Paracetamol might be no more effective than a placebo when it comes to treating pain, a new Australian study has found.
The study, by University of Sydney researchers, was published in the Medical Journal of Australia and evaluated the “efficacy and safety” of one of the most common painkillers.
Researchers looked at 36 systematic reviews over a 10-year period to assess the effectiveness of paracetamol on “44 painful conditions”.
"There is high quality evidence that paracetamol provides modest pain relief for people with knee or hip osteoarthritis and after craniotomy," the researchers wrote.
"There is moderate quality evidence for its efficacy in tension‐type headache and perineal pain soon after childbirth."
However he evidence also showed paracetamol is “not effective” in helping with lower back pain.
Researchers wrote it was only effective in relieving pain in four of the 44 conditions and for the others there was “insufficient” evidence to suggest it works.
It was either deemed “low quality” or inconclusive in these cases.
“While paracetamol is widely used, its efficacy in relieving pain has been established for only a handful of conditions, and its benefits are often modest,” researchers wrote.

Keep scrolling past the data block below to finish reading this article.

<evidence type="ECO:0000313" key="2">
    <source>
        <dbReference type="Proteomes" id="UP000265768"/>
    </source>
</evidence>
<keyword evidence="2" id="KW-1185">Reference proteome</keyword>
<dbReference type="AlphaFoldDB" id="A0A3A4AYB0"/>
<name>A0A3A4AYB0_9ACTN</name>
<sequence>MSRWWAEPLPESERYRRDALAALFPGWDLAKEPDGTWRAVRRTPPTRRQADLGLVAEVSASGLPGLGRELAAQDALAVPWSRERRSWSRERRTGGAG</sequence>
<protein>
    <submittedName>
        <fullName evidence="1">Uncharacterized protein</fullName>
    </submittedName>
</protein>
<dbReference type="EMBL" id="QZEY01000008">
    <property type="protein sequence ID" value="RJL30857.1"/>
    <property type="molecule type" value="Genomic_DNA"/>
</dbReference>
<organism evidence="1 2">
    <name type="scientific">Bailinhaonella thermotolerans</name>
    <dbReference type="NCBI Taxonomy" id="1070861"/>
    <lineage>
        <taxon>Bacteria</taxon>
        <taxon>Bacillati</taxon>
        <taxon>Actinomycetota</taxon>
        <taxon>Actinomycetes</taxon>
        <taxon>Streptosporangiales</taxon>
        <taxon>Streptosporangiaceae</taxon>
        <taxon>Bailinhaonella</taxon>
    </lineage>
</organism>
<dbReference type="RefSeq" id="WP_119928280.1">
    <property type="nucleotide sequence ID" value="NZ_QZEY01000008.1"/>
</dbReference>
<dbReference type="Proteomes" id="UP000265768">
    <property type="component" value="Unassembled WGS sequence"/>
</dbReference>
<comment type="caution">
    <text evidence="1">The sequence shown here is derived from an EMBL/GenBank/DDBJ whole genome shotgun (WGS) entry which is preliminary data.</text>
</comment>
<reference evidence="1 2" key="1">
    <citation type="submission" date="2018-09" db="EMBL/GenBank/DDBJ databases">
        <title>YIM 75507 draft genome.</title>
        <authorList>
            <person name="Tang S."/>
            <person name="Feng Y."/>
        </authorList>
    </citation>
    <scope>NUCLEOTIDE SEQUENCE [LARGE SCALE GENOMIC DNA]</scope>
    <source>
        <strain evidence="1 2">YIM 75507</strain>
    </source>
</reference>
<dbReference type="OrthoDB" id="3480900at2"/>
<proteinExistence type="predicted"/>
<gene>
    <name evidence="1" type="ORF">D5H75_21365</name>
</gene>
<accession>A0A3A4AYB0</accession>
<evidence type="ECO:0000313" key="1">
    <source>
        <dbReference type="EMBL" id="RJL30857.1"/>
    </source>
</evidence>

“Although some trials have evaluated regimens that may have underestimated its utility, the clinical application of paracetamol is primarily guided by low quality evidence, at best.”
Other pain relief strategies needed
Dr Christina Abdel Shaheed, one of the paper’s lead authors, told News Corp that back pain guidelines should stop suggesting paracetamol.
She added while the study lacks “definitive evidence” to know whether paracetamol “does or doesn’t work”, it does show the need for wider trials to reduce uncertainty.
Dr Abdel Shaheed told 3AW it also illustrates why people shouldn’t be overly reliant on pain medication.
"They should be using it in the short term, where possible, and combining it with non-drug strategies to amplify their pain relief,” she said.
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